Model 2: Siloed Performance Systems

(a continuation from the December 23, 2009 blog on “Managing Performance”)

Model 1: Performance Administration

(a continuation from the December 23, 2009 blog on “Managing Performance”)

Bouckaert and Halligan call their first idealized performance management model the “Performance Administration” approach.

This model is seen as modest, ad hoc and un-systematic. It is oftentimes designed for formal, hierarchical organizations and is seen as mechanistic or compliance-oriented in implementation. Nevertheless, it is the typical starting place for many organizations.

Managing Performance: A Series

Remember the YouTube phenomena, “The Evolution of Dance?” I have been reading a book, “Managing Performance: International Comparisons” by two highly-regarded foreign academics – Geert Bouckaert (a Belgian) and John Halligan (an Australian). Their book could well have been named: “The Evolution of Performance!”

Using Performance Measures

The federal government’s chief performance officer, Jeff Zients, declared at a recent Senate hearing: “The test of a performance management system is whether it is used.” He thought federal agencies were failing the test.

Cutting Contractors

OMB released a report today, “Acquisition and Contracting Improvement Plans and Pilots: Saving Money and Improving Government,” which follows up on its July 2009 directive that agencies trim 7 percent – about $40 billion -- from their contracting budgets over the next two years by improving their buying processes.

Data-Driven Performance: The Hearing

Senator Mark Warner chaired another hearing of his Taskforce on Government Performance, on “Data-Driven Performance: Using Technology to Deliver Results.”

The Obama Administration’s chief technology officer, Aneesh Chopra, testified. Here are some interesting excerpts from his statement:

Weekly Roundup: December 11-15, 2017

Clock Is Ticking. In an op-ed for Government Executive, Stan Soloway writes: “While better government management was a major theme of the Trump campaign, a real management agenda—one that is cogent, coordinated, leadership-driven, and focused on improving institutional and mission performance—is not yet in evidence. I’ve been in and around government for more than three decades, across five administrations.

Open Government: Implementation Guidance

The White House released its long-awaited implementation guidance for President Obama’s Open Government initiative, along with links to ongoing agency initiatives and a “Progress Report to the American People.” The guidance lays out actions and timetables.

Citizen Participation: Others Step Out

The rumors continue about the impending release of the Obama Administration’s implementation directives for greater transparency, citizen participation, and collaboration. But thanks to the power of Twitter, I’ve learned that both the United Kingdom and Australia have released reports that begin to detail their approaches to greater citizen participation. These reports may serve as useful reference points when the Obama directive is released!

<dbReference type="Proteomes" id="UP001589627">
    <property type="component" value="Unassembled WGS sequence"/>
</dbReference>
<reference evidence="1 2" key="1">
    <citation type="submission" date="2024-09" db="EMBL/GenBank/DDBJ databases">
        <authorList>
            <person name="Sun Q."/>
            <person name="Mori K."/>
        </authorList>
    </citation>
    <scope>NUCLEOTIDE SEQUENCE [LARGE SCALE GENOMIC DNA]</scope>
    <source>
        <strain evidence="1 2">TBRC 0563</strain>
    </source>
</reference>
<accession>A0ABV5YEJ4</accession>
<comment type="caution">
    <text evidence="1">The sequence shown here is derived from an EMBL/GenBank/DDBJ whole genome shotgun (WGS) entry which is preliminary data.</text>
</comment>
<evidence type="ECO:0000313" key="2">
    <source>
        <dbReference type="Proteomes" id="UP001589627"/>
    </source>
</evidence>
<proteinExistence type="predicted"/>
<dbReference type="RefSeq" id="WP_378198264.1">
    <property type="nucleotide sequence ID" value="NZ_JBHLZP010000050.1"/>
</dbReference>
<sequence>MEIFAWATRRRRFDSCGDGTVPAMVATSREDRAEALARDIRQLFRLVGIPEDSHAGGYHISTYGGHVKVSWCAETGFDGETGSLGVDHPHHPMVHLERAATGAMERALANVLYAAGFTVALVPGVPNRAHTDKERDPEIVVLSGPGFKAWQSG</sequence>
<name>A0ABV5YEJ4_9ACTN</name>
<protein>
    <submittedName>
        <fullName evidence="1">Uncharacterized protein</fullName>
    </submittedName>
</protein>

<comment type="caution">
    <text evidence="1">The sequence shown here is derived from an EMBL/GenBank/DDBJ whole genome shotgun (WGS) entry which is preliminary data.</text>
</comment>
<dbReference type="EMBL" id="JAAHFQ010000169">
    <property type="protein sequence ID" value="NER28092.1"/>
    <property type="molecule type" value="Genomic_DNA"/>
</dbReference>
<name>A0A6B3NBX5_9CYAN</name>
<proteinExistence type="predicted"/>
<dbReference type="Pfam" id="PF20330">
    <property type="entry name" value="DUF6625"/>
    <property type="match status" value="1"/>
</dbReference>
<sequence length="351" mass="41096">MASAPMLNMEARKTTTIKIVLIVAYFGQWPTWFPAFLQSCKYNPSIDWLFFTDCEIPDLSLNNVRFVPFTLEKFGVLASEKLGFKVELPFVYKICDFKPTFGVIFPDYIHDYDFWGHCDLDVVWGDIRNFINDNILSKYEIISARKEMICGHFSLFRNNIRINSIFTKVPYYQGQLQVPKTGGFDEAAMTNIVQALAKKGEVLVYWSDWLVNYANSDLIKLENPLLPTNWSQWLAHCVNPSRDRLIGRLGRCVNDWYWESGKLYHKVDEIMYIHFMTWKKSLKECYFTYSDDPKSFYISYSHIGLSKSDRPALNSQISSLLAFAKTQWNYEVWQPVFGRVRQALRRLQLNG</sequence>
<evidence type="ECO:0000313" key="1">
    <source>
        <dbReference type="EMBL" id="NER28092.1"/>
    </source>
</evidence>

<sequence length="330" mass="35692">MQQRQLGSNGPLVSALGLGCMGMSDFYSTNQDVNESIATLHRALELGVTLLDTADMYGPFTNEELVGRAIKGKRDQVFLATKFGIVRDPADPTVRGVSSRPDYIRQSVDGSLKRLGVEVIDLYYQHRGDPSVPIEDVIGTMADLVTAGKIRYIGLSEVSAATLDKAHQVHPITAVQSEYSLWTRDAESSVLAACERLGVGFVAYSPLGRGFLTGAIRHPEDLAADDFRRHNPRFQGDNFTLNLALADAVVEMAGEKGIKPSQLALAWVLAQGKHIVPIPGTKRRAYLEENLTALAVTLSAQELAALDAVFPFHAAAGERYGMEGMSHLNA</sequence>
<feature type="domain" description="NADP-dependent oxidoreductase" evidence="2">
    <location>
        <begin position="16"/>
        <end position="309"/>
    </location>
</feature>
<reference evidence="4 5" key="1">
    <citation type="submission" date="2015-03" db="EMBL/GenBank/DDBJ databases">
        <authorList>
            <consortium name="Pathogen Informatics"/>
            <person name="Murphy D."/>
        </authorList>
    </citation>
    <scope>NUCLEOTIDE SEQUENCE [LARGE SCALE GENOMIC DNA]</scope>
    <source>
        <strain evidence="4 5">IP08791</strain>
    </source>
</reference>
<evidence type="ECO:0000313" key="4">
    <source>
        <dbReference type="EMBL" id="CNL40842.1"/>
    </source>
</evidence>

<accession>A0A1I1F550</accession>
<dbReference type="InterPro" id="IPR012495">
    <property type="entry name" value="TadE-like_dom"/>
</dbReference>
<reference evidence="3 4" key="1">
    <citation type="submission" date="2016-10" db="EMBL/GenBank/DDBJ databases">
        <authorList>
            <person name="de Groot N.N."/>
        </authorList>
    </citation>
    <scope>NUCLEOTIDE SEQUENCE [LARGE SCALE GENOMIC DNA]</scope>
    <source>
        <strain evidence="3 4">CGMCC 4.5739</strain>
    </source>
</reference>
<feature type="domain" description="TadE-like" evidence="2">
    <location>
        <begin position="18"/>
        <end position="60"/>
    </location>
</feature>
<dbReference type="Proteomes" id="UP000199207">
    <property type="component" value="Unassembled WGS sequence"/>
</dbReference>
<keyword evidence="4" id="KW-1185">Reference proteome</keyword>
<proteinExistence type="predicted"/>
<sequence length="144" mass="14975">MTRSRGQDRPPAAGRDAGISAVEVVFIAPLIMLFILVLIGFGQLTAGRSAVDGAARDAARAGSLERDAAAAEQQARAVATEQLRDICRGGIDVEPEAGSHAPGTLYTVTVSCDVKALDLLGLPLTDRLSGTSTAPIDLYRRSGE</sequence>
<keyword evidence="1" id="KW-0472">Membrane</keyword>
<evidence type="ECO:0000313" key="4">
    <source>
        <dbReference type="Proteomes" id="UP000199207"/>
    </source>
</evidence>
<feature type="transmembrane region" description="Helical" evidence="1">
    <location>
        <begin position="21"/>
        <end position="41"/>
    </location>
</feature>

Health Care Reform Implementation (Part 2)

A series of presentations at the annual conference of the National Academy of Public Administration focused on the complicated management challenges all levels of government will be facing upon the passage of any health care reform legislation. As one participant noted: “There’s too much of a view that programs are self-executing and you just need more inspectors general and audits. . . that happened with the Recovery Act.” The consensus seemed to be that this assumption clearly won't work for health care reform!

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Senior Fellow
IBM Center for The Business of Government
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Washington, DC 20005
United States
202-551-9341

Mr. Kamensky is a Senior Fellow with the IBM Center for The Business of Government and an Associate Partner with IBM's Global Business Services.

During 24 years of public service, he had a significant role in helping pioneer the federal government's performance and results orientation. Mr. Kamensky is passionate about helping transform government to be more results-oriented, performance-based, customer-driven, and collaborative in nature.

Prior to joining the IBM Center, he served for eight years as deputy director of Vice President Gore's National Partnership for Reinventing Government. Before that, he worked at the Government Accountability Office where he played a key role in the development and passage of the Government Performance and Results Act.

Since joining the IBM Center, he has co-edited six books and writes and speaks extensively on performance management and government reform.  Current areas of emphasis include transparency, collaboration, and citizen engagement.  He also blogs about management challenges in government.

Mr. Kamensky is a fellow of the National Academy of Public Administration and received a Masters in Public Affairs from the Lyndon B. Johnson School of Public Affairs, in Austin, Texas. He can be reached at: john.kamensky@us.ibm.com

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